Led Zeppelin Is Not Playing Bonnaroo

But Lez Zeppelin is, and so are Robert Plant and Alison Krauss, Pearl Jam,

Desitively Bonnaroo

No matter how many times AC Entertainment honcho Ashley Capps said Led Zeppelin wasn't going to be playing Bonnaroo, the story that they really would be kept on going. Even the official announcement of the 2008 line-up wasn't enough to set the record straight. Wednesday morning, just after midnight, the Associated Press, apparently confusing the all-female Zep cover band Lez Zeppelin for the real thing, released a story that said the reunited British classic rockers would, after all, be at the festival. (They won't.)

As awesome as a Zeppelin set might have been, the 2008 edition of the Manchester, Tenn., festival, set for June 12-15, has plenty of big hitters. The official line-up includes: Pearl Jam, Metallica, Jack Johnson, Kanye West, Robert Plant and Alison Krauss, Phil Lesh and Friends, My Morning Jacket, The Allman Brothers Band, The Raconteurs, Willie Nelson, Death Cab for Cutie, B.B. King, Sigur Ros, Levon Helm, Ben Folds, O.A.R., M.I.A., Umphrey's McGee, Iron & Wine, Yonder Mountain String Band, Talib Kweli, Broken Social Scene, Rilo Kiley, Gogel Bordello, Mastodon, Lupe Fiasco, Against Me!, Sharon Jones and the Dap Kings, Ozomatli, Tegan and Sara, Solomon Burke, Drive-By Truckers, !!!, the Avett Brothers, Abigail Washburn and the Sparrow Quartet featuring Bela Fleck, Aimee Mann, Ladytron, The Fiery Furnaces, Jose Gonzalez, Dark Star Orchestra, Minus the Bear, Lez Zeppelin, Battles, Jakob Dylan, The Sword, Vampire Weekend, Little Feat, Nicole Atkins, the Felice Brothers, Mason Jennings, Black Kids, Janeane Garofalo, David Cross, and Brian Posehn.

For the full line-up and updates, visit bonnaroo.com.

Four Out of Six Ain't Bad

Knoxville isn't the only place where WDVX is appreciated. The local non-profit broadcaster was named Bluegrass Radio Station of the Year by the Society for the Preservation of Bluegrass Music of America on Feb. 3 during the society's annual convention in Nashville. WDVX morning host Freddy Smith was honored as Bluegrass DJ of the Year.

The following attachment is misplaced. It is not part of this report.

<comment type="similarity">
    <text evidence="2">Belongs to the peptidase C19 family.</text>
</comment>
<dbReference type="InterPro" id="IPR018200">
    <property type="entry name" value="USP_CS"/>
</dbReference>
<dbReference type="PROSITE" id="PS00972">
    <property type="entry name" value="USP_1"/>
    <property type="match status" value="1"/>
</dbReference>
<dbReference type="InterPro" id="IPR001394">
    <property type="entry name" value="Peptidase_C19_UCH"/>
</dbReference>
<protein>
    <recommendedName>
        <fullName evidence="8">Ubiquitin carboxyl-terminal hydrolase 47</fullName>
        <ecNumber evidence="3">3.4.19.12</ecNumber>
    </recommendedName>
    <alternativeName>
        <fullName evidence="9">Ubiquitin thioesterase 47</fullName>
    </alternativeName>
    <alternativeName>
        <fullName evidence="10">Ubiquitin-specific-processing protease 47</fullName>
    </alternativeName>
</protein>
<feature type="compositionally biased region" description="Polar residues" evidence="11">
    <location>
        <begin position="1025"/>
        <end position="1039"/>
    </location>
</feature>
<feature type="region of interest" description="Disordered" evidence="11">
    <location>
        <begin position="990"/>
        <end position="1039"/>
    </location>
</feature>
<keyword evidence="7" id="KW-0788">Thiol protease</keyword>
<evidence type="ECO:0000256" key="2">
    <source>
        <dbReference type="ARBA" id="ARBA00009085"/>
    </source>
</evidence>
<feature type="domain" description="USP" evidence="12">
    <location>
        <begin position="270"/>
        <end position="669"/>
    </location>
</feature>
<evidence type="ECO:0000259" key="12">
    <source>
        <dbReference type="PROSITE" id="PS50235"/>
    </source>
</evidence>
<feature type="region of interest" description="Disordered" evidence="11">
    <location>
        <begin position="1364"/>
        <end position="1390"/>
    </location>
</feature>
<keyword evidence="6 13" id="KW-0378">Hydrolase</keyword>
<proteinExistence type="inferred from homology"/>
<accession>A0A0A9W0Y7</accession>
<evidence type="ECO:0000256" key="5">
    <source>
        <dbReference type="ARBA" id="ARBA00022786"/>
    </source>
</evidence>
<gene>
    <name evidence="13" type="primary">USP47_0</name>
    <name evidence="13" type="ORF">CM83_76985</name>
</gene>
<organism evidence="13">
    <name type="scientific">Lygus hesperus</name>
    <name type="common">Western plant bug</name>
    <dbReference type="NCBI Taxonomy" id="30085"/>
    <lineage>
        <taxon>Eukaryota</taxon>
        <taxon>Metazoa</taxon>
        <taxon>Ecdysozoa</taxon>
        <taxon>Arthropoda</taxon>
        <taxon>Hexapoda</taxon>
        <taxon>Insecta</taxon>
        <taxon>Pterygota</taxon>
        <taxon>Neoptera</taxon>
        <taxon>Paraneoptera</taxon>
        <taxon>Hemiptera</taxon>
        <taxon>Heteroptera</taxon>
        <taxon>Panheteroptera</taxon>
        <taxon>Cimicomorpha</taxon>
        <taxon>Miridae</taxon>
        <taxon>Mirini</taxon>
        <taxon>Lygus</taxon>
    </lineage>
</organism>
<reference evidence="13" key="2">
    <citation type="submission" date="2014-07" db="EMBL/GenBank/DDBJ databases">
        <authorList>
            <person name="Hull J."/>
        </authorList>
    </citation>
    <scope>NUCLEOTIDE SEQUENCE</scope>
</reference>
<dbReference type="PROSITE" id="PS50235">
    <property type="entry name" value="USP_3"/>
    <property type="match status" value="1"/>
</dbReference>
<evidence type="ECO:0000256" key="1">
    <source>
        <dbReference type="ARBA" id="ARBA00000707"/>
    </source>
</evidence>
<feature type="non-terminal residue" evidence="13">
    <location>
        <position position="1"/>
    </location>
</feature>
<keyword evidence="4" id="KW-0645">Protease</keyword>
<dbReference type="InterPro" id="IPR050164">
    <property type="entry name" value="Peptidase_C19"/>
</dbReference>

"I am just so thrilled to be recognized for doing a job that I love and have fun at every day," Smith said in a press release. "I am honored to represent East Tennessee and bluegrass music."

It's the second time Smith has won the award. WDVX has now won Bluegrass Radio Station of the Year four times in the last six years.

Screw Thomas Wolfe

Rodney Atkins isn't exactly a local boy—Harrogate's close, but it's also practically in Kentucky. But after three number-one country singles, we ought to claim him. And he sure acted like Knoxville was home during his opening set for Brad Paisley at Thompson-Boling Arena on Friday, Feb. 1.

"Thompson-Boling Arena," he said wistfully, shielding his eyes from the bright lights (even though he had a baseball cap on) and gazing out over the near-capacity crowd. "I saw Hank Jr. here." Then he led his band through a verse of Bocephus' "A Country Boy Can Survive."

Atkins stormed through his biggest hits—"If You're Going Through Hell," "Watching You," and "These Are My People"—before making way for Paisley. Paisley got in on the Knoxville act, too, remembering basketball games at the arena when he was a student at Nashville's Belmont University in the mid-'90s and riffing through an acoustic version of "Rocky Top."

The night before, David Keith had joined honky-tonk legend George Jones on stage at the Tennessee Theatre. Keith kept pace pretty well with Jones on a duet of Jones' 1999 hit "Choices."

Keith did flub one line, but Jones, as good as his voice still sounds, had plenty of trouble of his own—he mangled the very first verse of "He Stopped Loving Her Today."